The dark Abbey of San Stefano serves another purpose, that of illustrating the sublimity of the natural landscape. The incarcerated heroine is sometimes permitted to wander through the abbey, and frequently looks out on the landscape, expatiating on its beauties. She looks out on the mountainside and is spiritually reenergized. In turn, the sublimity of the landscape enables this character to endure the hardships she suffers.

*Southern Italy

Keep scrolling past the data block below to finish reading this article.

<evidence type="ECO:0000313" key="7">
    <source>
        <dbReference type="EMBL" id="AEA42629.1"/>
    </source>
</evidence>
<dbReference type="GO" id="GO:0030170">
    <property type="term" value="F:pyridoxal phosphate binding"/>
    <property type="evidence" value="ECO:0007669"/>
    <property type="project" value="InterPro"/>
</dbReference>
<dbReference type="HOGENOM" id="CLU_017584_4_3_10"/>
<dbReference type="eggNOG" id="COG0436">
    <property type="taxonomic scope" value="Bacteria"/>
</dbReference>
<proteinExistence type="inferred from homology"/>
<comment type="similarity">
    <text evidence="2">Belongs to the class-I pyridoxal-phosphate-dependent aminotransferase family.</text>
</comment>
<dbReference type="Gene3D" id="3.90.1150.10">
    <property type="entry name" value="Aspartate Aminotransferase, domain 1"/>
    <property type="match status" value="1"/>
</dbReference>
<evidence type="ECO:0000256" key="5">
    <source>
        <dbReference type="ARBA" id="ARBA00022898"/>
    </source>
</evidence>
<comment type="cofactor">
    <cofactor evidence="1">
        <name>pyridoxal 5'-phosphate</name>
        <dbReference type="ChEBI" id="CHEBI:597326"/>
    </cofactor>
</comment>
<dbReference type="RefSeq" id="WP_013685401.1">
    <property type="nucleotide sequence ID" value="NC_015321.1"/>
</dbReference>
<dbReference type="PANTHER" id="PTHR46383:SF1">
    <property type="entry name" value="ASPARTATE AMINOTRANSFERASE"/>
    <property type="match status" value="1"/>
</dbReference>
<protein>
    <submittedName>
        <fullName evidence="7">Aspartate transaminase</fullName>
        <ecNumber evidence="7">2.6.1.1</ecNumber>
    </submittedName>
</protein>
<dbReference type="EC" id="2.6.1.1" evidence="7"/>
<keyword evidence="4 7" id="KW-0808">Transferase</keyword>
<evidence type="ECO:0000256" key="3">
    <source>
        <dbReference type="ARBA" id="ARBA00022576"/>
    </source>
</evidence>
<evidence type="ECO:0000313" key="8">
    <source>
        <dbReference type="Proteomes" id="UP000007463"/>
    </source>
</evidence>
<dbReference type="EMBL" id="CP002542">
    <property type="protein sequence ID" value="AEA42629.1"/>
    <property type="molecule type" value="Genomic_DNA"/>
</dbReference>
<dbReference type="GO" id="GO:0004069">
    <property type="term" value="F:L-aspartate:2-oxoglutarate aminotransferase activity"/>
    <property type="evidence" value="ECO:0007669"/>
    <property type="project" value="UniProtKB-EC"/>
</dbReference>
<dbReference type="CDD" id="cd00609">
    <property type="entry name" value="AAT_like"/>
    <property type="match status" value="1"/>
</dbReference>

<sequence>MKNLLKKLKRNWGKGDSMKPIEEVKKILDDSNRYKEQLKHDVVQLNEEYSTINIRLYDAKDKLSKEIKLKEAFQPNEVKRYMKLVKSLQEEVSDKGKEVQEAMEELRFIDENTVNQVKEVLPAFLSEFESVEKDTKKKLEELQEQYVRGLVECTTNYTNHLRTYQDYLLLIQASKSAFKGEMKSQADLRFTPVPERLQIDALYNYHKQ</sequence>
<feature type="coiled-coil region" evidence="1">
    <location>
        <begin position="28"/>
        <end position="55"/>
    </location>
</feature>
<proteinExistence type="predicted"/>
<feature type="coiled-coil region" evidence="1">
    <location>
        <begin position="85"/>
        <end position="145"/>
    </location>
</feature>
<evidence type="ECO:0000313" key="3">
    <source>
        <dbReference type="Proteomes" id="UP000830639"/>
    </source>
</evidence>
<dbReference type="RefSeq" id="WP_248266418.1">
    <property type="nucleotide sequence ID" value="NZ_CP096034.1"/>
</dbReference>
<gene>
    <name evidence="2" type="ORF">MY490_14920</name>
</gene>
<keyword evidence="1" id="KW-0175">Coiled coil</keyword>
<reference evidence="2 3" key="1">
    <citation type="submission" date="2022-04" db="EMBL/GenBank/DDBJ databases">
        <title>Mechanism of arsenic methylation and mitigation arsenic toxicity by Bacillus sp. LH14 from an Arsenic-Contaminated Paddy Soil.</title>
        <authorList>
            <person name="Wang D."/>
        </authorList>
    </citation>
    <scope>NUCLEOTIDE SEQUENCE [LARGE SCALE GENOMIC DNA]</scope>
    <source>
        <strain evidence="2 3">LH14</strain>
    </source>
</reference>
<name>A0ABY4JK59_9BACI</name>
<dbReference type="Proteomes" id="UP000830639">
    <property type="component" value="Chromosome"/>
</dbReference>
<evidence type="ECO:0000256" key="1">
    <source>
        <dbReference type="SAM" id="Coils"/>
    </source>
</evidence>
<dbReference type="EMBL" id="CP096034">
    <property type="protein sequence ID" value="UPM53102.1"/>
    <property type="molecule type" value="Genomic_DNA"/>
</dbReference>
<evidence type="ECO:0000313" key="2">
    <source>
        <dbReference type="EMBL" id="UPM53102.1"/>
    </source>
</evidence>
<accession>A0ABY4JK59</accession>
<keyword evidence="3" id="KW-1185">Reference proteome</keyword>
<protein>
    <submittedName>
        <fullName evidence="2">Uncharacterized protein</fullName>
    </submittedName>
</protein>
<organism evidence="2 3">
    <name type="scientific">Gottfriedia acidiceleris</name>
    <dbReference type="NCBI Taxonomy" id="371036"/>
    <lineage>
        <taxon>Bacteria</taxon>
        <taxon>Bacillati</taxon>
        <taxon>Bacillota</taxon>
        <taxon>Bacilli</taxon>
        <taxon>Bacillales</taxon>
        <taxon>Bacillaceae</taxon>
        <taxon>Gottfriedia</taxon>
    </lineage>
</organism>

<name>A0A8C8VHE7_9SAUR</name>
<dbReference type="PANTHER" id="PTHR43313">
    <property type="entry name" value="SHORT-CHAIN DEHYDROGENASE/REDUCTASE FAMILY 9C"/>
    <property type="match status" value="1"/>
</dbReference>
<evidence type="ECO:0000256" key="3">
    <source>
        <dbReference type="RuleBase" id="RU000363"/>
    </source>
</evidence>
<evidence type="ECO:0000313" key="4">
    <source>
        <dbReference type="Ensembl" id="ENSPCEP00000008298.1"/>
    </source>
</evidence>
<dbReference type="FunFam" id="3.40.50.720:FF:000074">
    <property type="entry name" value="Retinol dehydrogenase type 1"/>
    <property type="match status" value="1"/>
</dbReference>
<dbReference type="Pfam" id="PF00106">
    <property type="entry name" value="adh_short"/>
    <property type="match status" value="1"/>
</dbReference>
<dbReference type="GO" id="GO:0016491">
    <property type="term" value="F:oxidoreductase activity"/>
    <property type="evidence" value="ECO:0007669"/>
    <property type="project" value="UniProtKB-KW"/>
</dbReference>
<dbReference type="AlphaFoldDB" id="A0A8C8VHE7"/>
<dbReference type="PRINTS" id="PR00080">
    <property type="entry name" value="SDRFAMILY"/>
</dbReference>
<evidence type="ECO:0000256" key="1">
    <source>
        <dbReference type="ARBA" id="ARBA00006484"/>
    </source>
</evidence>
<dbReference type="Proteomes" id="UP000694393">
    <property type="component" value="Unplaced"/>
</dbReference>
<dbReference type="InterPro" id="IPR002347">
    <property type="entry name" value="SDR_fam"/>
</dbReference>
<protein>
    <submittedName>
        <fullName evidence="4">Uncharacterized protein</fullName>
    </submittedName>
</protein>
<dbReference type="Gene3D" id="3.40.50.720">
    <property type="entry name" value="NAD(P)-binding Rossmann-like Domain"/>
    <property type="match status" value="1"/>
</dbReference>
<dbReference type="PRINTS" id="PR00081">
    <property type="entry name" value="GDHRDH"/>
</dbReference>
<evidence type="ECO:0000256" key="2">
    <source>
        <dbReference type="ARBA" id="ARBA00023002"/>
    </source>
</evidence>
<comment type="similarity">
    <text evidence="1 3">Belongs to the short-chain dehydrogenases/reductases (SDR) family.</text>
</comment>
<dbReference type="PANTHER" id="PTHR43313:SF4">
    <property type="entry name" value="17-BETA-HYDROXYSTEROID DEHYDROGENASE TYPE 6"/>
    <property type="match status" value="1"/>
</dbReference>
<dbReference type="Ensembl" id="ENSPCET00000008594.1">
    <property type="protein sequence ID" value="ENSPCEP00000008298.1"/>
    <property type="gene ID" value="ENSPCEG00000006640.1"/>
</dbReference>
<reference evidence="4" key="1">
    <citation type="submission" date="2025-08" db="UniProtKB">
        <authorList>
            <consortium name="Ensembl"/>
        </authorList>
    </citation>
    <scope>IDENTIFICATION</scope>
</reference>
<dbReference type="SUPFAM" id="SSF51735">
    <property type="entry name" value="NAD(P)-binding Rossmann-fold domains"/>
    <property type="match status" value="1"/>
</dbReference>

*Southern Italy. In this novel, a region of striking natural beauties: towering mountains and sheer cliffs, glowing moonlit nights, glimmering lakes, and sheltering forests. For much of the novel, the central characters flee through this landscape, sometimes meeting rural inhabitants, sometimes dodging religious pilgrims, but always aware of the landscape through which they pass. In part, this landscape serves to illustrate the beauty of the natural world and to explain the inherent virtue of the rural people. For instance, the young hero and heroine come across an aged shepherd who provides them with the best food and drink he has and who shelters them from pursuers. As the novel suggests, this character’s kindness results in part from such beautiful surroundings. In fact, throughout most of Radcliffe’s novels, and this one in particular, danger is almost never to be feared in such surroundings. Danger only comes to the characters in this novel when they take shelter in towns and cities.